Automated rendering of PDB proteins using PyMol

Downloading the .pdb file

As the RCSB offers direct HTTP acess, this step is trivial.

You can use this shell script to download any protein:

#!/bin/bash
# donwload-pdb.sh
wget http://www.rcsb.org/pdb/files/$1.pdb

Call it with the PDB ID to download, e.g. 1ULI:

./download-pdb.sh 1ULI

Rendering using PyMol

First, install PyMol: Either download it from the website or just use your preferred package manager, e.g.:

sudo apt-get install pymol

By calling PyMol with a script instead of in interactive mode, we can automate the process of rendering an image – manual tuning of the perspective etc is likely to improve the results, however.

The following script integrates both the automatic download and the renderer. A temporary .pml (PyMol script) file is created with static settings

#!/bin/bash
# render-pymol.sh
if [ $# -eq 0 ]
  then
    echo "Usage: render-pymol.sh <PDB ID>"
    exit
fi
#Download
wget -qO $1.pdb http://www.rcsb.org/pdb/files/$1.pdb

#Create the rasmol script
echo "load $1.pdb;" > $1.pml
echo "set ray_opaque_background, on;" >> $1.pml
echo "show cartoon;" >> $1.pml
echo "color purple, ss h;" >> $1.pml
echo "color yellow, ss s;" >> $1.pml
echo "ray 1500,1500;" >> $1.pml
echo "png $1.png;" >> $1.pml
echo "quit;" >> $1.pml

#Execute PyMol
pymol -qxci $1.pml
#Remove temporary files
rm -rf $1.pml $1.pdb

Call it like this:

./render-pymol.sh 1ULI

This command will render the result and store it in 1ULI.png

Customizing the render style

In order to change the size of the generated PNG image, change this line:

echo "ray 1500,1500;" >> $1.pml

The numbers represent the width and height of the generated image. Note that increasing the image size will significantly increase the CPU time required to render the image, especially for complex proteins. Running render-pymol.sh with 1500x1500px to render the 1ULI  took 209 seconds on my Notebook as opposed to 33 seconds for 500×500.

These lines define the style of the rendered protein:

echo "show cartoon;" >> $1.pml
echo "color purple, ss h;" >> $1.pml
echo "color yellow, ss s;" >> $1.pml

while this line set the background color to transparent:

echo "set ray_opaque_background, off;" >> $1.pml

If you prefer a white (non-transparent) background instead, you can add this line right after the line containing load $1.pdb:

echo "bg_color white;" >> $1.pml
echo "set ray_opaque_background, off;" >> $1.pml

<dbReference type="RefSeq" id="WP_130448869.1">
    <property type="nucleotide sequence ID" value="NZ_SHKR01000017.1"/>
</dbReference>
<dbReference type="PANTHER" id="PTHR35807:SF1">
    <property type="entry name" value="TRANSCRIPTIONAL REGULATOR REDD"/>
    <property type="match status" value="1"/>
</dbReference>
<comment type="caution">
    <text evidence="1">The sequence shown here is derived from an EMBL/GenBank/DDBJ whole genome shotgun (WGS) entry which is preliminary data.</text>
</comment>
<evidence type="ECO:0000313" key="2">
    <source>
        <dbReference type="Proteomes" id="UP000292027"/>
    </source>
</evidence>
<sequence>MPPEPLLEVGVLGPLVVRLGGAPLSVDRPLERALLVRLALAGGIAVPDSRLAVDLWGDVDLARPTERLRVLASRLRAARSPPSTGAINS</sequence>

Results

1ULI

3ULI

Accessing NCBI FTP via rsync

A little-known way of accessing data on the NCBI FTP servers is by using rsync. This method was first mentioned in this mailing list post in 2004.

Using rsync instead of ftp has a few key advantages

  • Fully incremental downloads
  • Resumable downloads
  • Faster than FTP
  • Only a single connection, no problems with FTP active/passive ports (e.g. important for dual-stack lite, e.g. see this excellent post in german )

Read more

A GeneOntology OBO v1.4 parser in Python

The GeneOntology Consortium provides bulk data download for the GO terms in the OBO v1.2 format.

If you Google GO OBO parser, there is something missing. You can easily find parsers in Perl, parsers in Java, but not even BioPython has a parser in Python. The format itself, however seems like it’s tailor-made for Python’s generator concept. Only a few SLOCs are needed to get it work without storing everything in RAM.

I used this parser in a prototype project that allows to search GO interactively (it’s fast). I’m not sure when/if I’ll publish that, but here is the parser code.

Read more

A simple tool for FASTA statistics

The issue

It is surprisingly difficult to compute simple statistics of FASTA files using existing software. I recently needed to compute the nucleotide count and relative GC frequency of a single sequence in FASTA format, but unless you install dependency-heavy native software like FASTX or you develop it by yourself using BioPython or similar, there doesn’t seem to be a simple, dependency-free solution for this simple set of problem.

Read more